Life is better when you’re happy. Happiness is associated with staying positive. Human nature is to focus on the struggles, and bad things in life. According to Merriam-Webster Dictionary, the word positive means “Thinking about the good qualities of something or someone.” Although everyone faces struggles, it is easier to enjoy life and achieve goals while being happy.
The buzzing of my alarm wakes me; I turn it off, pronto. Rolling out of bed, my body's indicating that I’m tired, but I convince myself that I’m ready for a great day. I feel excited for the morning. It will consist of a 3 mile run with my Cross Country team and a quick weight lifting session. I tell myself that with a positive mentality, I can accomplish anything A positive attitude reminds me of muscle. The more I run the faster I get. The more you work your muscle, or mind in this case, the more it will improve. I thank my running career for my positive attitude.
Choosing to be positive is recognizing pain and ignoring it. Whether I’m running 2 or 8 miles, I know my uplifting attitude will get me through anything. I quickly lace up my shoes, pull my hair back, slip on my headband, and plug in my music. I am ready to run.
The first mile is tough, I want to give up, but I have faith it will only get better.
My life can relate to the first mile. It reminds me of last year’s basketball season. It was hard. The beginning of last year started off great. I played with an open mind, ready to practice hard and perform even harder. I fell back immediately when I strained my quad. I remained positive, eager to overcome this hurdle. For about a week, practices consisted of icing and stretching. Although I prayed for a fast recovery, my quad had other ideas.
A fast recovery, that’s all I wanted. I am sitting in the ER waiting room, rattled about the situation. It is two weeks after my car accident, and things seem to continue to spiral out of control. My mom has her back hand press across my forehead, she looks bothered by the heat coming off of me. Today is Saturday. I started feeling ill the last Sunday. All week I have been home alone trying to sleep off the one or two day sickness I thought I had. I’m wrong and it continued to get worse and worse.
I take a peek at my watch. I am just reaching the second mile, and it’s becoming easier. As my run continues, I’m quickly beginning to overlook the bad side and see the good in it.
I become alert as the door swings open, a nurse yells out my name. I nearly faint walking back to the room. I sit down in the chair near the nurse. The nurse then proceeds to take my temperature, the results aren’t promising. Her eyes wander to my face and announces my temperature is 103.7. Sitting quietly I zone out the discussion my mom has with the nurse. I am too tired to listen, to more, or even think.
Two weeks passed, I am beginning to feel bummed out. Warming the bench, and watching the girls practice has started to wear on me. My optimistic attitude started to dwindle away quickly. “It will be okay” I told myself. Sure enough, everything was okay, and I started to regain my strength. Slowly, I started to get back into the groove of participating. I knew I could do it.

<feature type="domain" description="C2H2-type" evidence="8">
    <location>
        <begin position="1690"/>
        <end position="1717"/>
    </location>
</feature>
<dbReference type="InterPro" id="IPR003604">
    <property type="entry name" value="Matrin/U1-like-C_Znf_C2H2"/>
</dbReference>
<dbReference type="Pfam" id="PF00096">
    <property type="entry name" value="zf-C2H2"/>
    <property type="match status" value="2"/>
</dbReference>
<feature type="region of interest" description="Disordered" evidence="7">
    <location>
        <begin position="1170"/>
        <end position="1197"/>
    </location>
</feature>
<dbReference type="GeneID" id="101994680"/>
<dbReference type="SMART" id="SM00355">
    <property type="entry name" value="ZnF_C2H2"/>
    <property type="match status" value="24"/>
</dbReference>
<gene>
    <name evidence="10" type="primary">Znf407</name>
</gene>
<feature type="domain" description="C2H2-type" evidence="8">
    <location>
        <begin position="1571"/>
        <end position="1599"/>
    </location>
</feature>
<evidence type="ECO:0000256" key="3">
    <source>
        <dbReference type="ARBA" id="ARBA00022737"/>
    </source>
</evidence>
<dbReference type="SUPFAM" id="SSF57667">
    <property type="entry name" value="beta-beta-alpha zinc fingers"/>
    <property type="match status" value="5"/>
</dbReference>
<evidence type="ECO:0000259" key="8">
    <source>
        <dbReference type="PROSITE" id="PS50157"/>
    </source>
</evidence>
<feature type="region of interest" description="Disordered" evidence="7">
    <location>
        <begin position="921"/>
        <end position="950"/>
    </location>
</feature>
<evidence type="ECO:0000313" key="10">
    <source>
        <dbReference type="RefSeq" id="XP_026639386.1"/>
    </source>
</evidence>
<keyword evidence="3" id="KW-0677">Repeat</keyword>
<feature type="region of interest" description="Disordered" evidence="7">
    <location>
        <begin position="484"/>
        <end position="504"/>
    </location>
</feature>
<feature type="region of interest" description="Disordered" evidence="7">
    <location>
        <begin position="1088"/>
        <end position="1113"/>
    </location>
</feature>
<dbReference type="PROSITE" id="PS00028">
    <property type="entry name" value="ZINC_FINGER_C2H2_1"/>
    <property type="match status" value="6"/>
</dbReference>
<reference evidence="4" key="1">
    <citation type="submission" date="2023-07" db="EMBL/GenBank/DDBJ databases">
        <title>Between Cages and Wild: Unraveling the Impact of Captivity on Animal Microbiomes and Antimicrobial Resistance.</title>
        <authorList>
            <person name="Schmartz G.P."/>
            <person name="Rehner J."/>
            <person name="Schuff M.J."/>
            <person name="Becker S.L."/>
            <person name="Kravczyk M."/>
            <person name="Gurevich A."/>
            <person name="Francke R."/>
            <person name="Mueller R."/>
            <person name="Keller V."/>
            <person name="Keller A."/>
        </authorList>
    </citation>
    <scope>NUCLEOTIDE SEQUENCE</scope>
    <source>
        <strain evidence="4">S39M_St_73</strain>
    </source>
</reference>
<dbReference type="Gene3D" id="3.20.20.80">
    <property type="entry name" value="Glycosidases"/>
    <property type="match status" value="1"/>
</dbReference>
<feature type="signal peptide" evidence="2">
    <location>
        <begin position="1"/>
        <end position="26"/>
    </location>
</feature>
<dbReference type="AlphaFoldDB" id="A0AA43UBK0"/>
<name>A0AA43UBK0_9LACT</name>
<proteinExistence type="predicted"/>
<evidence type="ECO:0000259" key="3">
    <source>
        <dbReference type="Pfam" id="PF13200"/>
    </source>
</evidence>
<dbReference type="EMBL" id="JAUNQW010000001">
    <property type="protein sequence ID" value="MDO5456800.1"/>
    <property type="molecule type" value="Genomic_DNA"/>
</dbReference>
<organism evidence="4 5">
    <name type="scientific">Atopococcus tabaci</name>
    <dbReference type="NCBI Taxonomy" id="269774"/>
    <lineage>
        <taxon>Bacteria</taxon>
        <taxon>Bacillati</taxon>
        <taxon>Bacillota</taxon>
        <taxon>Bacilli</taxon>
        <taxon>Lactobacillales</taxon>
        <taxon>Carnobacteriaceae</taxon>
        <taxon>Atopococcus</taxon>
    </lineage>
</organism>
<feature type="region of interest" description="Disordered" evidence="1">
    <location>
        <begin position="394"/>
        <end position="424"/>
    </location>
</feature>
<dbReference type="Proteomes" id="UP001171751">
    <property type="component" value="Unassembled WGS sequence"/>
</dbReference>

It takes all my strength to get my body out of the hospital. Hitting the car seat I instantly fall asleep.
I lie on my couch for the next four days after my visit to the ER. The meds the doctor prescribed me didn’t seem to be working. My mom checked on me very frequently, I knew she was worried. Every hour she checked my temperature and it never went below a 102.5. It could be a lot worse I told myself, keep hanging in there.
One mile left, and I am hopeful it will fly by.
The next day my mom loaded me up and we went back to the hospital. I was so tired I could barely lift my head up. I was running such a high fever I couldn’t comprehend what was happening. Eventually, we arrived to the hospital again. The nurses recognized me right away and lead me into a room. I was nauseous and just laid on the bed while the nurses drew my blood for test work. I wasn’t in a good condition.
The season is in full force. My confidence returns. My first game back, I am thrilled to be on the court once again. Pushing all my fears aside, I tell myself I can do it. The ref throws his hand in the air, and I enter the game. Running up and down, I am delighted to be back in my element. I listen to my shoes squeak on the floor, playing quick defense. The whistle is like a scream, drawing my attention to the scoreboard. We are ahead. Staying positive during this tough time kept me working towards something better: winning the game.
After my last visit to the hospital, the doctors gave me a new set of medicine. They were thankfully more effective than the last ones. I was feeling better almost instantly. The test results came back about a week later, and we found out I had caught a virus. The virus symptoms are similar to mono, we came to find out.
The sun is starting to beam from the horizon. I stare ahead of me, just reaching the school. We have completed the three mile run. Finding the optimistic viewpoint helped me overcome this run, and my negative basketball situation. “In order to carry a positive action we must develop here a positive vision”. -Dalai Lama
If I’m being honest I thought I was going to die those two weeks I was sick. But, I continued to push through and get better. The quote I found from the Dalai Lama, reminds me a lot about my experience being sick. The last two weeks of summer I was sick, never left my couch. That wasn’t what I visioned, I imaged I was working, hanging out with friends or playing at the beach. That wasn’t reality but I tried my best to carry out a position mind.
The Merriam-Webster Dictionary. Springfield, MA: Merriam-Webster, 2004. Print.
"Positive Quotes." BrainyQuote. Xplore. Web. 07 Nov. 2016.